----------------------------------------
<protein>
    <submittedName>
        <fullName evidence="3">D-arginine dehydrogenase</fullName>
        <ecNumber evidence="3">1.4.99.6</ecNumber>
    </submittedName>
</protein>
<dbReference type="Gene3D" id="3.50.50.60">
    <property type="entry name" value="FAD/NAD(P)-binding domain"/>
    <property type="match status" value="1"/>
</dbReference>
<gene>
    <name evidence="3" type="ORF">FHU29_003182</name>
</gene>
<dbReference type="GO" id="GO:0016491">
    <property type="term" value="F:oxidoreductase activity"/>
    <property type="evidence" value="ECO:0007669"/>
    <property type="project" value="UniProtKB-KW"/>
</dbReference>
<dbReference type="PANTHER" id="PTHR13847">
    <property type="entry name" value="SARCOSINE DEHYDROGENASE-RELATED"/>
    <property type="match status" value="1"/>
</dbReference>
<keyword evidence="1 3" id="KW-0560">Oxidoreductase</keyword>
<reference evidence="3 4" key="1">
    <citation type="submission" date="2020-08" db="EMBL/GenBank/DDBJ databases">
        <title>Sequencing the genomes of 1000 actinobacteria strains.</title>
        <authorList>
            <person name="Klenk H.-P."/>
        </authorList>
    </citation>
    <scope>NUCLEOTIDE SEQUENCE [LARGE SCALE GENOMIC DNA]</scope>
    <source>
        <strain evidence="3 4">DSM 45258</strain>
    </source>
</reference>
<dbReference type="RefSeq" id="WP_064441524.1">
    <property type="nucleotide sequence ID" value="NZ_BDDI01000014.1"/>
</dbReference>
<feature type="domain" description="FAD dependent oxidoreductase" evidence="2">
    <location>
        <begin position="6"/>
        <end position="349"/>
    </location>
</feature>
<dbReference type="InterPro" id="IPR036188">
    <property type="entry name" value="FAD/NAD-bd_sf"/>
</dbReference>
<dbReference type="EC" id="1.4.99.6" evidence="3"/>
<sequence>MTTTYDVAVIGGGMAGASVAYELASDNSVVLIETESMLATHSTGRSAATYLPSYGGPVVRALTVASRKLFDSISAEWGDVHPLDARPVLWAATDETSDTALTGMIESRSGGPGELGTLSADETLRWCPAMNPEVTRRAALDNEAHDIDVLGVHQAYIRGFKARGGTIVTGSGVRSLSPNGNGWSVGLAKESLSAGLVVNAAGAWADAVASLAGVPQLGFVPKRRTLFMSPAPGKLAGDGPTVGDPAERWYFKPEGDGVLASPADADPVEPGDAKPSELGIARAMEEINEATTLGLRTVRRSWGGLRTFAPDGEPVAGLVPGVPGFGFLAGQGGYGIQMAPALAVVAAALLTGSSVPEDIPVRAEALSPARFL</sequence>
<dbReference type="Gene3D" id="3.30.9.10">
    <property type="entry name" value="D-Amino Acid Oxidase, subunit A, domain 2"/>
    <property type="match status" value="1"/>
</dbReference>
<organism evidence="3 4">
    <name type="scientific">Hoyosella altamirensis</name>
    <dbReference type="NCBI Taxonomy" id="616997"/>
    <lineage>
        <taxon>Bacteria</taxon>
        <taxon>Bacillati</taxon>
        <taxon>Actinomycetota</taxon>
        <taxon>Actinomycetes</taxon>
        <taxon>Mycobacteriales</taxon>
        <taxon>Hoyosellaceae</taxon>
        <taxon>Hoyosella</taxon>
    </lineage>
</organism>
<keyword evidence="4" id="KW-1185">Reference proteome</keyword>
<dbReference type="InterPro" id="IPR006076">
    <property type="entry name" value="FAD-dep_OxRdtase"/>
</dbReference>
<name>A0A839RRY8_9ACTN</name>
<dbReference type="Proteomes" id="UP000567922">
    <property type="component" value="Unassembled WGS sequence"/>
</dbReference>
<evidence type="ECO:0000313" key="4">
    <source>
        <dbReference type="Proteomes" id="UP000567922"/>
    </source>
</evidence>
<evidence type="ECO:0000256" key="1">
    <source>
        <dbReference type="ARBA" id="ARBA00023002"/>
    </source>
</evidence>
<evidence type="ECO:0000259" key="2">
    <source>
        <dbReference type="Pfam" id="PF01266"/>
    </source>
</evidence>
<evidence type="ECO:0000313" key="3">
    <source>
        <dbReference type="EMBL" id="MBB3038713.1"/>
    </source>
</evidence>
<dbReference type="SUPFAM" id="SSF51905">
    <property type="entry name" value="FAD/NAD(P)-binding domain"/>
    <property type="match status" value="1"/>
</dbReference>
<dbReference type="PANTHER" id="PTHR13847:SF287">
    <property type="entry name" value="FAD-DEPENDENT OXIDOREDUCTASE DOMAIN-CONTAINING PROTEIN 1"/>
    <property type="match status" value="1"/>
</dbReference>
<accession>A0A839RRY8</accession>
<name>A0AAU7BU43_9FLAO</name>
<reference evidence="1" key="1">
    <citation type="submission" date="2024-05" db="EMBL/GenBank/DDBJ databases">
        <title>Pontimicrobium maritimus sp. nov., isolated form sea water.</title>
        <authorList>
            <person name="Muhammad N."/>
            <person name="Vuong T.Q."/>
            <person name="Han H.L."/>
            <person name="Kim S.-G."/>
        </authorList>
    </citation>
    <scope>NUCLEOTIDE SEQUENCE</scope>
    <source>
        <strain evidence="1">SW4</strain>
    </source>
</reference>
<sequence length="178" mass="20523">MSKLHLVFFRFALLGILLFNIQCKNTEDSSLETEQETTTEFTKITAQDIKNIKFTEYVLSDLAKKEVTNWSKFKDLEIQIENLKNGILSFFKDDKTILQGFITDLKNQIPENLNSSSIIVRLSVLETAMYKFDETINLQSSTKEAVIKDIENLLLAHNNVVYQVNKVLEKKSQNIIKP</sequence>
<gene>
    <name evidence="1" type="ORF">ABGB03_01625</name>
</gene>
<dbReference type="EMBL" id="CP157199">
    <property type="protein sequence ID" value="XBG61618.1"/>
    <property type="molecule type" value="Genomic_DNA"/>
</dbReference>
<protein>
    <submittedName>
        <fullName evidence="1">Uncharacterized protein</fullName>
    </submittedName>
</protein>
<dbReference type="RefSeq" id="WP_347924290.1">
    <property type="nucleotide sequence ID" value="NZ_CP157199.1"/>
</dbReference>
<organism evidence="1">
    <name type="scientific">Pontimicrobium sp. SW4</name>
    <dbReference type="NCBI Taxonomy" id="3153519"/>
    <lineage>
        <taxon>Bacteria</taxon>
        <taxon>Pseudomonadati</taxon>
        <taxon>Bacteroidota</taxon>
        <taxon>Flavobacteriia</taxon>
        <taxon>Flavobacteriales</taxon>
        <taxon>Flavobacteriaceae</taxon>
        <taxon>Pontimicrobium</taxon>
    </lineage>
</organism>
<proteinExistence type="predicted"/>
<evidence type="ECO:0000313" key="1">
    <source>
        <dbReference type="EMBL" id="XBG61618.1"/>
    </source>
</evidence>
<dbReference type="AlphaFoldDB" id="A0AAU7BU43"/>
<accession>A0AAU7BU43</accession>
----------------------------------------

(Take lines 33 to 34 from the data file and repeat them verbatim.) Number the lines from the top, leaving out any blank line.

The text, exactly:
        <strain evidence="3 4">DSM 45258</strain>
    </source>